National and local policies still need strengthening: findings from the Learning Disabilities Mortality Review
The Learning Disabilities Mortality Review (LeDeR) programme in England is the first national programme of its kind in the world. It was established in response to concerns about premature deaths of people with learning disabilities that were related to a poor quality of health and social care provision.
About the research
The overall aims of the programme are to support improvements in the quality of health and social care service delivery for people with learning disabilities and to help reduce premature mortality and health inequalities.
The LeDeR Programme supports local areas in England to review the deaths of people with learning disabilities (aged four years and over) using a standardised review process.
Findings from all reviews are collated and together with national recommendations are published in the programme’s annual reports.
The third annual report for the LeDeR programme was published in May 2019. It presents information about 4,302 deaths of people with learning disabilities notified to the LeDeR programme from 1st July 2016 - 31st December 2018, with a focus on the 962 deaths of adults and children reviewed during 2018.
Department of Health and Social Care
• The Department of Health and Social Care, working with a range of agencies and people with learning disabilities and their families, to prioritise programmes of work to strengthen policy and practice in relation to the early recognition of deterioration of health, and minimising the risk of pneumonia and aspiration pneumonia in people with learning disabilities.
• The Department of Health and Social Care, working with a range of agencies and the Royal Colleges, to strengthen policy and practice by reminding doctors that ‘learning disabilities’ should never be an acceptable rationale for a Do Not Attempt Cardiopulmonary Resuscitation (DNACPR) order, or be described as the underlying or only cause of death on Part I of the Medical Certificate of Cause of Death.
• NHS England needs to publish the guidance on care-coordination and information sharing for people with learning disabilities which was commissioned in response to a recommendation in the 2017 LeDeR annual report. This should advise the allocation of a local, named, appropriately skilled, health care coordinator as a matter of priority for each person with severe or profound and multiple learning disabilities or complex care needs, or who is aged 16-25 years old and at the transition from children’s to adults’ services.
From the 4,302 deaths which have been notified to the programme, 25% (1,081) had been reviewed by the end of 2018. Almost half (48%) of the reviewed deaths of adults with learning disabilities in 2018 received care that the reviewer felt met or exceeded good practice. This is slightly more than the 44% reported in the previous annual report. A further 35% were considered to have received care that fell short of good practice in minor or significant areas, but did not significantly impact their well-being.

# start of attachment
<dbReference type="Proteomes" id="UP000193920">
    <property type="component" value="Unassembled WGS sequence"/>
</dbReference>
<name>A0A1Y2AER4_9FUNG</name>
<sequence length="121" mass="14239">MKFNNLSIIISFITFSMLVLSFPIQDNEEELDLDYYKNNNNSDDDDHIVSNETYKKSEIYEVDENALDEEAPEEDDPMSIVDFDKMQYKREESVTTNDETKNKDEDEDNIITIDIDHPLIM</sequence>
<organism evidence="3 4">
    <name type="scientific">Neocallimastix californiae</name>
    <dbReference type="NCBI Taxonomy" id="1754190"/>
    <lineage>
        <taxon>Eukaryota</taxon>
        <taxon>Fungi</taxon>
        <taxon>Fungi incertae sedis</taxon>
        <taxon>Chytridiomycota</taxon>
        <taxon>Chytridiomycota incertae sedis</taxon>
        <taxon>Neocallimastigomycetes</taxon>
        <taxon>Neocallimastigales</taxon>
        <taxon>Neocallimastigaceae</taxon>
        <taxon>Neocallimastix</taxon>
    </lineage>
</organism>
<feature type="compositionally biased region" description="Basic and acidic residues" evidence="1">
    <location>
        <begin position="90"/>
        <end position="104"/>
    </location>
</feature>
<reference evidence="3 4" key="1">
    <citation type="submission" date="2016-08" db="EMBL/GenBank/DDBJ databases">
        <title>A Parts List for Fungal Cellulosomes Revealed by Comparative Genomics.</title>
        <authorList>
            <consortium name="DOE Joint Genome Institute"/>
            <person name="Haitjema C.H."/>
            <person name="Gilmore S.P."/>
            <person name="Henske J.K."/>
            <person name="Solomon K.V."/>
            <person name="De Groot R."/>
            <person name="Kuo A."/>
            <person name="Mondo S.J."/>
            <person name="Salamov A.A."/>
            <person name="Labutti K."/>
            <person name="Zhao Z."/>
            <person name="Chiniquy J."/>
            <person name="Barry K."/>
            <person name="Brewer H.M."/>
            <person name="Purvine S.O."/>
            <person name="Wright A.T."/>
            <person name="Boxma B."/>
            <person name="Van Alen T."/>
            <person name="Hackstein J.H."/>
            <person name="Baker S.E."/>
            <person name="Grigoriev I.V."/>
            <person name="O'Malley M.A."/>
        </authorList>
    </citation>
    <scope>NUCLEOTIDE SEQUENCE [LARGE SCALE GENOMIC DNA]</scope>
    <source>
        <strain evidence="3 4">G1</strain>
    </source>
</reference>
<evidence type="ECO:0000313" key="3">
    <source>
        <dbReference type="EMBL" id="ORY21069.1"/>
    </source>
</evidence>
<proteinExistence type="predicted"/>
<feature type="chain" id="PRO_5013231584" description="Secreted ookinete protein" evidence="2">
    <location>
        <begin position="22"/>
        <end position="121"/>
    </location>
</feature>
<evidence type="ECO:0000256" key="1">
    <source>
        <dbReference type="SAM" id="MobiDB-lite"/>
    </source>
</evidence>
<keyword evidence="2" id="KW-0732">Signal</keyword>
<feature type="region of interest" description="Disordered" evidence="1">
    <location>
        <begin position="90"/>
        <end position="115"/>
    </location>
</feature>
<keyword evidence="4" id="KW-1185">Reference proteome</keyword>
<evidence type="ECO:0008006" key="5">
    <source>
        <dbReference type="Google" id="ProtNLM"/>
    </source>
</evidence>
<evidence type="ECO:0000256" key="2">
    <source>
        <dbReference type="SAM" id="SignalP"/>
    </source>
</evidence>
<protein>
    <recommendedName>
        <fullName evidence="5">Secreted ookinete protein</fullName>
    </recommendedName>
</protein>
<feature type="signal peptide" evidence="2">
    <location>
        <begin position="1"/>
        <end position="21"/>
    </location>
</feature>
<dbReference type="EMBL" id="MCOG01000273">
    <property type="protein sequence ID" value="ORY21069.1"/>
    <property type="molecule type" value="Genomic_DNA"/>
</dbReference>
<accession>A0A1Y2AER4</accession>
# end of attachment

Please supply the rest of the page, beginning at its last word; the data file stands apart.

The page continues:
However, the findings suggest ongoing concerns that national and local policies relating to the care and support of people with learning disabilities still require strengthening.
• The average (median) age at death for people with learning disabilities (aged 4 years and over) was 59 years, a slight improvement on the median age at death of 58 years reported in our 2017 annual report.
• Women with learning disabilities died 27 years earlier than women in the general population; men 23 years earlier.
• As reported in the 2017 annual report, the causes of death most frequently recorded were pneumonia (25%), aspiration pneumonia (16%) and sepsis (7%) – conditions which are potentially treatable if caught in time.
• ‘Unconscious bias’ remains in the provision of care for people with learning disabilities: some people had their cause of death recorded as ‘learning disabilities’ and others had the rationale for a DNACPR order as being ‘learning disabilities’ or an associate condition.
Policy Briefing 73: May 2019
Contact the Researchers
Learning Disabilities Mortality Review (LeDeR) Programme
School for Policy Studies, University of Bristol
The LeDeR programme is commissioned by the Healthcare Quality Improvement Partnership (HQIP) as part of the National Clinical Audit and Patient Outcomes Programme.
The programme is funded by NHS England.
For more information about the LeDeR programme, including the full and easy read versions of the report, see: http://www.bristol.ac.uk/sps/leder
Phone: 0117 331 0686.
Postal address: LeDeR Programme,
University of Bristol Norah Fry Centre for Disability Studies,
8 Priory Road, Clifton, Bristol BS8 1TZ.
Professor Pauline Heslop and Chris Allen (University of Bristol)